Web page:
Modern healthcare stands on the twin pillars of trust and information. When patients feel like they can trust their doctor and the healthcare system in general, they are more likely to experience positive health outcomes, likely because they may be more apt to seek medical care when necessary and provide information critical to a proper diagnosis.
Unfortunately, trust isn’t always easy to come by. Even when a patient doesn’t have a serious condition, they don’t usually want their private medical information to be made public; especially as there are stigmas attached to certain diseases and medical conditions.
In addition to the practical and ethical reasons for maintaining healthcare data privacy, there are also regulatory considerations. The Health Insurance Portability and Accountability Act (HIPAA) is a set of regulations designed to protect patient privacy in the United States. There are a number of laws in Europe, Asia, and elsewhere that similarly protect patient data.
Responsibility to Prevent Data Breaches
Healthcare organizations must take strong yet reasonable measures to protect against data breaches and ensure the privacy of healthcare data. If they do not, they risk financial and criminal consequences.
The Department of Health and Human Services defines a data breach as the illegal use or disclosure of private health information that poses a risk to the “financial, reputational or other type of harm.” Data breaches appear to be more prevalent than ever, and according to an international study published in 2020, hacking and IT incidents were found to be the most common types of attack that have led to data breaches.
While the people who have had their information released are the most obvious victims of a data breach, organizations also have to deal with damage to their image, reputation and brand.
Data breaches are typically described as being internal or external. Caused with the assistance of someone inside the target organization, internal breaches are the result of access abuse, inauthentic access, irresponsible disposal of sensitive data, theft or unintentional sharing to an unauthorized party. External breaches mostly involve hacking incidents, such as phishing scams, malware attacks, spyware, ransomware attacks and fraud.
It is troubling to observe that, the healthcare industry is the most common victim of data breaches. The international study from 2020 found more than 3,900 confirmed data breaches in the healthcare sector from 2005 to 2019, with more than 43 percent of all healthcare data being compromised over that time period. From 2015 to 2019 alone, hacking was responsible for exposing at least 92 percent of patient health records. The study team also said email and network servers were the primary targets for data breach efforts.
Underlining the importance of data privacy in healthcare, the researchers also concluded that data breaches involving healthcare data were far more costly than the average data breach.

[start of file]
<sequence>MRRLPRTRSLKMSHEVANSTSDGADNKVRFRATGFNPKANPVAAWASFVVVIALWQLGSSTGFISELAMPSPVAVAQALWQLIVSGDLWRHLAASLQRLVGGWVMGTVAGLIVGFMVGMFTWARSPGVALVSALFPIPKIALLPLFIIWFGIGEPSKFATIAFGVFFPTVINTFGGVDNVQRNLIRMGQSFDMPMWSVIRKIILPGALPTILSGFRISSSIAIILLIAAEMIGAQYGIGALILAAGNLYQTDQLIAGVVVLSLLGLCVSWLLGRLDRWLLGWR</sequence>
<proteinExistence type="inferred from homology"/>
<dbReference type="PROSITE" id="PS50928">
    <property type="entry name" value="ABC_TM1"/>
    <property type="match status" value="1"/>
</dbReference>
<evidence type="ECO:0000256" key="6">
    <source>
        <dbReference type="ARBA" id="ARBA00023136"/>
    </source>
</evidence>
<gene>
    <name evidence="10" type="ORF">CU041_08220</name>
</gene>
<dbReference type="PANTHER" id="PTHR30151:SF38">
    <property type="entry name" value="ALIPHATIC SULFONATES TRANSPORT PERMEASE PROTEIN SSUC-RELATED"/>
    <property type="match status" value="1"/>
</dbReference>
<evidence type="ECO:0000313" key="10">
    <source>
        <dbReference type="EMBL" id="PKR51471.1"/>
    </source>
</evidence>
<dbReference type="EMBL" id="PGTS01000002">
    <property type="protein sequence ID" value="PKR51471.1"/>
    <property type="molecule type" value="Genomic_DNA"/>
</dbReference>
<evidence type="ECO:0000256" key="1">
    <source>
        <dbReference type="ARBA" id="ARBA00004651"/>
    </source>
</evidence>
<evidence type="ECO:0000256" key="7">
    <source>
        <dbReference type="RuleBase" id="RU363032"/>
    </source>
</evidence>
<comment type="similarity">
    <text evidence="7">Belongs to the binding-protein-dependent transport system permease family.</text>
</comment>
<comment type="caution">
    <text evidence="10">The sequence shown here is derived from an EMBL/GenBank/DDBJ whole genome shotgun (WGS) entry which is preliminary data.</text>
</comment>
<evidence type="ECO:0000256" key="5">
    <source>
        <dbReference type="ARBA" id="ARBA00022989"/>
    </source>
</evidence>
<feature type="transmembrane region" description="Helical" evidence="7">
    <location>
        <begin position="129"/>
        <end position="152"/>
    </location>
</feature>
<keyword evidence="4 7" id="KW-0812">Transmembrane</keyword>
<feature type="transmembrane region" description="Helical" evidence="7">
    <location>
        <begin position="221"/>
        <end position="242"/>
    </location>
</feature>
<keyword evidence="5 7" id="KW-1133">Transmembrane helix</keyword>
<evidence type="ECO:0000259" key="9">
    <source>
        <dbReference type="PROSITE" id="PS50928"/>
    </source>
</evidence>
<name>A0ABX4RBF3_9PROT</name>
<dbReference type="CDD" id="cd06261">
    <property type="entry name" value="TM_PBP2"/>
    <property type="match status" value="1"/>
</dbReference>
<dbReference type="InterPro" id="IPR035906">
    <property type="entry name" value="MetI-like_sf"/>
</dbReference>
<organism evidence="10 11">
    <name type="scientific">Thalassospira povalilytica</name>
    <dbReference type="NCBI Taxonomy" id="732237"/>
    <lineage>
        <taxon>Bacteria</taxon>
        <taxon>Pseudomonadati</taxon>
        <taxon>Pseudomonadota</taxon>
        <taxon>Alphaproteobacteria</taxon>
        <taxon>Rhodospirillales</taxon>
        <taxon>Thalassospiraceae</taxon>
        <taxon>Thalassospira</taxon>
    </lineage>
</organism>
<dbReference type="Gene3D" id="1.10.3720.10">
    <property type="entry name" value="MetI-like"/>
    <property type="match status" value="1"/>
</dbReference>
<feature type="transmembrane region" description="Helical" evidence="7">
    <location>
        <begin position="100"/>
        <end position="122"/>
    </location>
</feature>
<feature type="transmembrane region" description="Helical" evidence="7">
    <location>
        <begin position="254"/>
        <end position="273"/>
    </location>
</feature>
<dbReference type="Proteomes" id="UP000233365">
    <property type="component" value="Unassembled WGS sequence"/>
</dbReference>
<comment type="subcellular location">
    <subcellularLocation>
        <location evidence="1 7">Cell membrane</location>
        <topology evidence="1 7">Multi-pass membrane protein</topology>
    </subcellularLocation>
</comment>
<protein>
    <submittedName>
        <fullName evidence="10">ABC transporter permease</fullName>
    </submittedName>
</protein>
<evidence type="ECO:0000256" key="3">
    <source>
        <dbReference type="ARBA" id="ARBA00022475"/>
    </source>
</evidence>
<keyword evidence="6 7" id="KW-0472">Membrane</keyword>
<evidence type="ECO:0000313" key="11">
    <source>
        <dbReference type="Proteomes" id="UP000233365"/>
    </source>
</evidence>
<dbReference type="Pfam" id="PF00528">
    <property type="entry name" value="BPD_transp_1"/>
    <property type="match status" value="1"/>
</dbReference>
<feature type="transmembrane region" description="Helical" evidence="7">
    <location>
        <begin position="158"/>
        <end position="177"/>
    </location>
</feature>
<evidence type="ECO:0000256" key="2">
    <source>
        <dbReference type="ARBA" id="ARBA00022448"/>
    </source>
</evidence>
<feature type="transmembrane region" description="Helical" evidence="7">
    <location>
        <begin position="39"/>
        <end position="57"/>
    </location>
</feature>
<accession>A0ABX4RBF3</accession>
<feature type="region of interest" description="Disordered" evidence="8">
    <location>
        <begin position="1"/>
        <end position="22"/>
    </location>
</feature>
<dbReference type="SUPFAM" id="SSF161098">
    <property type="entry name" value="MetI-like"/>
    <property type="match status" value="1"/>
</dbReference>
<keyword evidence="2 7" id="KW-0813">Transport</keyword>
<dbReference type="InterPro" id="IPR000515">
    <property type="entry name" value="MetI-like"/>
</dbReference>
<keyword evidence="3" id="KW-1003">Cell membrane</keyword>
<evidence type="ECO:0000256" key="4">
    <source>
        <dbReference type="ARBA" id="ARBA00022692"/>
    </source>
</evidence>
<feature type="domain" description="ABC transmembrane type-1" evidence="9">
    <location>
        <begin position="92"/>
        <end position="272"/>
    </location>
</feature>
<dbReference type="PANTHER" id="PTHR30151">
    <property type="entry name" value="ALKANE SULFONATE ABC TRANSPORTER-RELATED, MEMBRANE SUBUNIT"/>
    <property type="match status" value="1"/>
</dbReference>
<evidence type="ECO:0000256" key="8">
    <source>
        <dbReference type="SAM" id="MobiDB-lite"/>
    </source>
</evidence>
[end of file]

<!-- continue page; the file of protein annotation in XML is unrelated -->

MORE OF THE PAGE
Maintaining the Privacy of Healthcare Data in Collaborations
While protecting healthcare patient data privacy should be of the utmost importance, there is an opportunity cost that comes with keeping healthcare data locked away. For example, healthcare organizations that can collaborate to extract insights from their datasets may be able to — by the sheet numbers of their combined datasets — glean helpful information about which medical treatments for the same conditions yield the best results.
Yet, collaborating to extract such information from their data while ensuring that personally identifiable information remains protected has traditionally been a challenge. The question of why data privacy in healthcare is so important may seem like a simple one. But attached to this question is also the question of why staying on top of the latest methods of safeguarding data is so important to the advancement of data-driven innovations in healthcare. After all, not all solutions to healthcare data privacy issues are created equal, particularly when it comes to data-driven collaboration between different institutions. For organizations that truly care about doing their best to ensure data privacy in the healthcare industry, the big question has to also be about the how.
TripleBlind: Protecting Data While Unlocking its Value
TripleBlind offers the most complete and scalable solution for privacy-enhancing computation. Its solution is superior to existing methods of privacy-preserving technologies like those mentioned above. At the same time, the TripleBlind solution, which is delivered via a simple API, is built on well-understood principles such as federated learning and multi-party compute, to radically improve the practical use of other privacy-preserving technologies.
TripleBlind’s software-only solution solves for a broad range of use cases, with our primary focus on healthcare. In fact, The Mayo Clinic is among the company’s investors. TripleBlind offers healthcare organizations true scalability and faster processing, with support for all data and algorithm types. And one-way encryption means that the risk of user-error leading to data breaches is mitigated.
We support all cloud platforms and unlock the intellectual property value of data, while maintaining healthcare data privacy and security. Contact us today to schedule a demo of our technology.